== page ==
In this endeavour he forms with Herbart an opposition to the philosophies of Fichte, Schelling and Hegel, which aimed at objective and absolute knowledge, and also to the criticism of Kant, which aimed at determining the validity of all human knowledge.
Up to the revolutionary year 1830 his religious views had remained strongly tinged with rationalism, Hegel remaining his guide in religion as in practical politics and the treatment of history.
In religion, which was his main interest, he was much influenced by Hegel, and appears somewhat in the ambiguous position of a sceptic anxious to believe.
In earlier life he had been a zealous student of Kant and Hegel, and to the end he never ceased to cultivate the philosophic spirit; but he had little confidence in metaphysical systems, and sought rather to translate philosophy into the wisdom of life.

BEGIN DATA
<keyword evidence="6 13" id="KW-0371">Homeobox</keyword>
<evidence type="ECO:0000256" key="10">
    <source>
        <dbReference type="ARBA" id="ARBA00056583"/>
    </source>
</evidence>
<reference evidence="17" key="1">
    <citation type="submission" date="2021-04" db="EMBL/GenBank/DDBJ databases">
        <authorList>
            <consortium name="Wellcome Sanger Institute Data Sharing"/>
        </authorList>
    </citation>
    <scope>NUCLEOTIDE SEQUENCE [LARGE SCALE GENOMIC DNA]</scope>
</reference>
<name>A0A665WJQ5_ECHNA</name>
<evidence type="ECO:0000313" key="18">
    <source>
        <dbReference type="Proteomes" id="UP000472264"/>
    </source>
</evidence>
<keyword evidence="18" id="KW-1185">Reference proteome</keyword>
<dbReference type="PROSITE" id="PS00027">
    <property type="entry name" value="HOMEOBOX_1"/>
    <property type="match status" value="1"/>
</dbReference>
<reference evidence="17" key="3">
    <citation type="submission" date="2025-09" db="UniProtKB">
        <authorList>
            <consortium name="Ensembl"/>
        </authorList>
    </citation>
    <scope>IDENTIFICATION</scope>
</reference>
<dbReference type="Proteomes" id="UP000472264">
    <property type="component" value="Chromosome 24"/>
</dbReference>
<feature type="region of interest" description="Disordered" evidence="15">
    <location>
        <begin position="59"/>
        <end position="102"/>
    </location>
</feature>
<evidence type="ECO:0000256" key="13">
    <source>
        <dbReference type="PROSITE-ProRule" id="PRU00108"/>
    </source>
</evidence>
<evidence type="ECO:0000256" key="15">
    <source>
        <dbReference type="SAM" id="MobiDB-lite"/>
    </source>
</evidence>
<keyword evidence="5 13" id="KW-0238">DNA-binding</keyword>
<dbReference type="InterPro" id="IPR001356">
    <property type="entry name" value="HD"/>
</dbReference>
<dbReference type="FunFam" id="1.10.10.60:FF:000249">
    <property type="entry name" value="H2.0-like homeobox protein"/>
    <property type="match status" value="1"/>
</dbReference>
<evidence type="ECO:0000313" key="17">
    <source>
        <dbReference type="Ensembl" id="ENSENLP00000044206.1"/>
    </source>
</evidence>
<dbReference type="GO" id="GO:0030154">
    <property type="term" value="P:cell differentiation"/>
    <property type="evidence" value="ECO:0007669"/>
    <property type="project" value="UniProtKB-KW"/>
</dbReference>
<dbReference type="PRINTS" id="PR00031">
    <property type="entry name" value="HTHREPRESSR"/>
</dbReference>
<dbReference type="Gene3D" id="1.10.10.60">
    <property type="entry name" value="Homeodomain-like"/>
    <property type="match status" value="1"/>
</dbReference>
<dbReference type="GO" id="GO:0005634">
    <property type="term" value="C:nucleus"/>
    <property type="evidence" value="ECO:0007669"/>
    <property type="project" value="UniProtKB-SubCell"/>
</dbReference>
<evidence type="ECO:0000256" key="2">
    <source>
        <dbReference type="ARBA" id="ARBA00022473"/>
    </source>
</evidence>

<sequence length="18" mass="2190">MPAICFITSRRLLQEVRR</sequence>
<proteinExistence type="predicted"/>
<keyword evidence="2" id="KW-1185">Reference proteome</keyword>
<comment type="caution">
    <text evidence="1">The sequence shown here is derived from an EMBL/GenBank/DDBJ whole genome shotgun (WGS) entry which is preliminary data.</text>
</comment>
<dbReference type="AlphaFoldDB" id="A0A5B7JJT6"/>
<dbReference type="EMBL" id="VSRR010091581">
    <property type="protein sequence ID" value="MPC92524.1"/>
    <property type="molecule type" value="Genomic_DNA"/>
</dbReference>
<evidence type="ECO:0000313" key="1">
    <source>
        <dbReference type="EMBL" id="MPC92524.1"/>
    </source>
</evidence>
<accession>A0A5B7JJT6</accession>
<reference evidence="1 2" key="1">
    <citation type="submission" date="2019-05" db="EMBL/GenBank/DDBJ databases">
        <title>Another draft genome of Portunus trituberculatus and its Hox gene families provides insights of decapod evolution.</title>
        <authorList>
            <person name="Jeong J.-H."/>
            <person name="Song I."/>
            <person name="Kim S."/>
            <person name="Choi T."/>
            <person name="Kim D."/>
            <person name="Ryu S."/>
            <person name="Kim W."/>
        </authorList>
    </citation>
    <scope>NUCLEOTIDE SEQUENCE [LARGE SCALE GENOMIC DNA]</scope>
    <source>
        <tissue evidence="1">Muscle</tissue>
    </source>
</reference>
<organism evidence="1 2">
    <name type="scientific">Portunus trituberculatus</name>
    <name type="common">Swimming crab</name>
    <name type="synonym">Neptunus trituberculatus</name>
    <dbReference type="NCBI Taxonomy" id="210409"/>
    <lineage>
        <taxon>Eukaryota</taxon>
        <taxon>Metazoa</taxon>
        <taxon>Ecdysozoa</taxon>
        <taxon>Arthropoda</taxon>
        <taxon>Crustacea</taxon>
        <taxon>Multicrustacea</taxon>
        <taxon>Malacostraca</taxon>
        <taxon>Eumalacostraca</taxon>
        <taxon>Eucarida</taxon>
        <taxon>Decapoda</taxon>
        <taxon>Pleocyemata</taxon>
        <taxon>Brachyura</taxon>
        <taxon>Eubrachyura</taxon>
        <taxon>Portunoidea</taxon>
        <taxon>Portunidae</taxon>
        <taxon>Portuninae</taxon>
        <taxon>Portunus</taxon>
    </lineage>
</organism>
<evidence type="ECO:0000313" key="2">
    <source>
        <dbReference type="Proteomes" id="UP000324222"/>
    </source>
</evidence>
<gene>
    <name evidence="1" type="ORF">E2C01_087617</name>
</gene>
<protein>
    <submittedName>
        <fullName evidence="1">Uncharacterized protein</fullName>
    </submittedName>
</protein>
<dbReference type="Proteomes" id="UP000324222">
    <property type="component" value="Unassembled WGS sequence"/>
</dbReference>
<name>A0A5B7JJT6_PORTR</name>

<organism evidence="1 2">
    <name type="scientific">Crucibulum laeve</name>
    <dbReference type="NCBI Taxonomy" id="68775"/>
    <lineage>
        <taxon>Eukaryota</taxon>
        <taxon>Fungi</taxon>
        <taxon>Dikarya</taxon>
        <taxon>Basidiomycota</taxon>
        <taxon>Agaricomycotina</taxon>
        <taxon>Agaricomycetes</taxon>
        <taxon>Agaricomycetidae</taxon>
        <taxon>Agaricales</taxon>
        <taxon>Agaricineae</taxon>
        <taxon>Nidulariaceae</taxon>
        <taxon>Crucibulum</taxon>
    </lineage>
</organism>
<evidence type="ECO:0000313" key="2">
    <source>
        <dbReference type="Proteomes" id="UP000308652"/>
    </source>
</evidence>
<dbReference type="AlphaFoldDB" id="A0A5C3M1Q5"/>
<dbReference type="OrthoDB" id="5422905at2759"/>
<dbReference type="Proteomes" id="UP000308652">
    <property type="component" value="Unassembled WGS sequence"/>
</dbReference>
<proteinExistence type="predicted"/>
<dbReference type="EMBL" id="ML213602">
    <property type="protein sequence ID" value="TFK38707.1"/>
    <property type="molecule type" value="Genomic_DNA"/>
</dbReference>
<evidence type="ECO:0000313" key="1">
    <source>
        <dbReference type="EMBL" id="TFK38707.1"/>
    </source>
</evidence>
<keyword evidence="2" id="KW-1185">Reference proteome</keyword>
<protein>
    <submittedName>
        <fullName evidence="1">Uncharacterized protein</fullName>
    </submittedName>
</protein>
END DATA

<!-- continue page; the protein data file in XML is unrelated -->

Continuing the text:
His philosophy is an attempt to reconcile monism (Hegel) and individualism (Herbart) by means of theism (Leibnitz).
The same reason that made him depreciate Hegel made him praise Krause (panentheism) and Schleiermacher, and speak respectfully of English philosophy.
Hegel was such a system.
Hegel brushes aside all these hesitations.
Hegel offers a supposed proof that Time and Space, Matter, Nature, are ascertainable and definable 2 This is Kant's positive refutation of Hume's scepticism.
Hegel wrote extensively upon religion, especially in his Philosophy of Religion.
If perfect knowledge be possible for us, it must take, the form of such a system as Hegel offers.
If the world exists purely to be known, and if every other working of reason comes into consideration qua incomplete knowledge, Hegel is right with his sweeping intellectualism.